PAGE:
The U.S. Fish and Wildlife Service (Service) will host public information workshops January 22 and January 23, 2013, to discuss its emergency plans to relocate up to 50 Columbian white-tailed deer from the Julia Butler Hanson (JBH) Refuge for Columbian White-tailed Deer near Cathlamet, Washington, to the Ridgefield National Wildlife Refuge near Ridgefield, Washington. Columbian white-tailed deer are protected under the federal Endangered Species Act as an endangered species.
The workshops are scheduled for January 22 at the Ridgefield Community Center, 210 N. Main Avenue, Ridgefield, Washington, 98642, and January 23 at the Sauvie Island Academy, 14445 NW Charlton Road, Portland, Oregon 97231.
The information sessions at both locations will be from 3 p.m. to 5 p.m. and 6 p.m. to 8 p.m.
The emergency translocation of the endangered deer is driven by the erosion and likely failure of the Steamboat Slough dike on the JBH Refuge. The dike, owned and maintained by Wahkiakum County Diking District #4, runs along the Columbia River boundary of the JBH refuge. It is eroding and engineers have said it could fail at any time.
A dike breach would inundate the JBH Refuge mainland unit and place the approximately 100 Columbian white-tailed deer on the Refuge at extreme risk. Managers believe that in the event of a breach and subsequent flooding many of these deer will be displaced or die, which would set back recovery efforts significantly. The proposed emergency translocation is an attempt to minimize loss of deer and maintain efforts toward recovery under the ESA. The deer that are not moved from JBH would likely seek higher ground on the refuge but there is not enough habitat there to support the entire population of 100.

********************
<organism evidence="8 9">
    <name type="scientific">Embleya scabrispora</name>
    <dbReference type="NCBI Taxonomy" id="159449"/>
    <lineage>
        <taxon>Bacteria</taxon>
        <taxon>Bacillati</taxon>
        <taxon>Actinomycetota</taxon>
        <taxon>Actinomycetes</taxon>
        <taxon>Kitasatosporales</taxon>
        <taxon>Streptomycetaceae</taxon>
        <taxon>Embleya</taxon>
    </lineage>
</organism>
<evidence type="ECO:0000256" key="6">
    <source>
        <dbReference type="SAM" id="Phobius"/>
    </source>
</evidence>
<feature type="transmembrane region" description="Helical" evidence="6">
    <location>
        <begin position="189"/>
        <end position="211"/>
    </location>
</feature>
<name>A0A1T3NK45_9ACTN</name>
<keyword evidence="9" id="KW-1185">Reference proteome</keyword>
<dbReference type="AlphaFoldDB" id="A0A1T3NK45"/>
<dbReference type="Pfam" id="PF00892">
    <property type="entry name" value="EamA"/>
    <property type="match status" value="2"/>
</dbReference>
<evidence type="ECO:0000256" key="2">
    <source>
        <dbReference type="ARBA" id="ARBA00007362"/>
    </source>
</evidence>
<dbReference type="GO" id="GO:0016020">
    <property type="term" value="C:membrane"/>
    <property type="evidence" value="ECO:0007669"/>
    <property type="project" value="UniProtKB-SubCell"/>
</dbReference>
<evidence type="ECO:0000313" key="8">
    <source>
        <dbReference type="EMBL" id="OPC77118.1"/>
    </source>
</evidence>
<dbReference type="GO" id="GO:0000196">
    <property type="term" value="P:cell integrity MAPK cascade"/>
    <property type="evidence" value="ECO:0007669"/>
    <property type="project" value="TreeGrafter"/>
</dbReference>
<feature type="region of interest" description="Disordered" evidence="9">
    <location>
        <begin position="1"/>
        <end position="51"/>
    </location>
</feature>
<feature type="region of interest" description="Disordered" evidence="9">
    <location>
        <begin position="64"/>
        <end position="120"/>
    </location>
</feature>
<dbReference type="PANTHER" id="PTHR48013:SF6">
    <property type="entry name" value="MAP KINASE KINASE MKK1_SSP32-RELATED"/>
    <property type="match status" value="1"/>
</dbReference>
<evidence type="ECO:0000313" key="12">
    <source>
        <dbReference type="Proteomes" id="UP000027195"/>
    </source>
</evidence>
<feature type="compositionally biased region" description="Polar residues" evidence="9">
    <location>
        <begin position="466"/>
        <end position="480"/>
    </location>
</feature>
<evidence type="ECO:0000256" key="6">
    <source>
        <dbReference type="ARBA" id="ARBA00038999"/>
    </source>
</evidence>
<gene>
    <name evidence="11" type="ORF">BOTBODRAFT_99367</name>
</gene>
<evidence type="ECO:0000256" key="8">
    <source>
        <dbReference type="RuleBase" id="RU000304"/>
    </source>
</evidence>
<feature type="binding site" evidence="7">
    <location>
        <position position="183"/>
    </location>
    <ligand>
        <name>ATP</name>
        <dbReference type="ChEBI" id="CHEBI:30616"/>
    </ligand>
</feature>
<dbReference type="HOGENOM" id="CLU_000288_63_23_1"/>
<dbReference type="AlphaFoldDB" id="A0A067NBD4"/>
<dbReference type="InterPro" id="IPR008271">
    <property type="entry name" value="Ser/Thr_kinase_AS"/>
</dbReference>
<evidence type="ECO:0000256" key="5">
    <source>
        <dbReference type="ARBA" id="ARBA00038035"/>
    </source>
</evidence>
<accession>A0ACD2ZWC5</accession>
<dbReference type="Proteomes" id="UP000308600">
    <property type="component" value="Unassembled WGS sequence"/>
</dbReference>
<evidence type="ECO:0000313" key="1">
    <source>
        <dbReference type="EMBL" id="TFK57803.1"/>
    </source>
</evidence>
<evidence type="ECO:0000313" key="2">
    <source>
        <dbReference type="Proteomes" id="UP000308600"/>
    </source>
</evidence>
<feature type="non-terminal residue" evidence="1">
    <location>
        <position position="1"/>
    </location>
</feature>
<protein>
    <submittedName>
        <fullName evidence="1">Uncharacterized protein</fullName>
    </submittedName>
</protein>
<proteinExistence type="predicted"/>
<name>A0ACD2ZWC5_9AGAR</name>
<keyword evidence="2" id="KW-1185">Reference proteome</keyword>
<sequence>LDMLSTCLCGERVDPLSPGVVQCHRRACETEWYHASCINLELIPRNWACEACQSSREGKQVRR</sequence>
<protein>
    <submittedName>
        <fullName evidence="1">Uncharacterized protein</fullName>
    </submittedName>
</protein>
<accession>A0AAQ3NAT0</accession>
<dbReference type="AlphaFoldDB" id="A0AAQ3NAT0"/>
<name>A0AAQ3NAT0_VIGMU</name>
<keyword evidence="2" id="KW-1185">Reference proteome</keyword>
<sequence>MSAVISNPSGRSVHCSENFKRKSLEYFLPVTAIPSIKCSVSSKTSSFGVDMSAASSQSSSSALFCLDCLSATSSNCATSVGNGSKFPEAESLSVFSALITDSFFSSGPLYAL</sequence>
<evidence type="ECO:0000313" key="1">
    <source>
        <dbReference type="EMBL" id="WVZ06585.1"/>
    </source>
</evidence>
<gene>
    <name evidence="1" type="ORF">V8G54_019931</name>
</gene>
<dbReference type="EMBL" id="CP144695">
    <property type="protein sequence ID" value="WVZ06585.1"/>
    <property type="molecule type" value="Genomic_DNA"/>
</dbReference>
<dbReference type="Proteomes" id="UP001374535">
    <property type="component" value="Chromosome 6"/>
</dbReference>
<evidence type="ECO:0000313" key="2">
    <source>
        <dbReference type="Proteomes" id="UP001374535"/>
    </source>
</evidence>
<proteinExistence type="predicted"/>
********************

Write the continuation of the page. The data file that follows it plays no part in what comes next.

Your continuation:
Engineers have said that repairing the failing dike would be expensive and temporary, given the geology of the riverbed at that location. Construction of a set-back dike by the US Army Corps of Engineers behind the failing dike is being considered but has not been approved by the Diking District or Wahkiakum County. Construction of this setback dike would also not be completed in time to prevent a potential dike breach this winter.
Columbian white-tailed deer are unique to western Washington and Oregon. Ridgefield NWR is within their historical range and contains suitable habitat. As part of the emergency effort, the Service has developed a Draft Environmental Assessment, which can be found on the JBH Refuge website at www.fws.gov/jbh. A Final Environmental Assessment, addressing comments received during the public comment period in December, will be published on the JBH Refuge website in early 2013.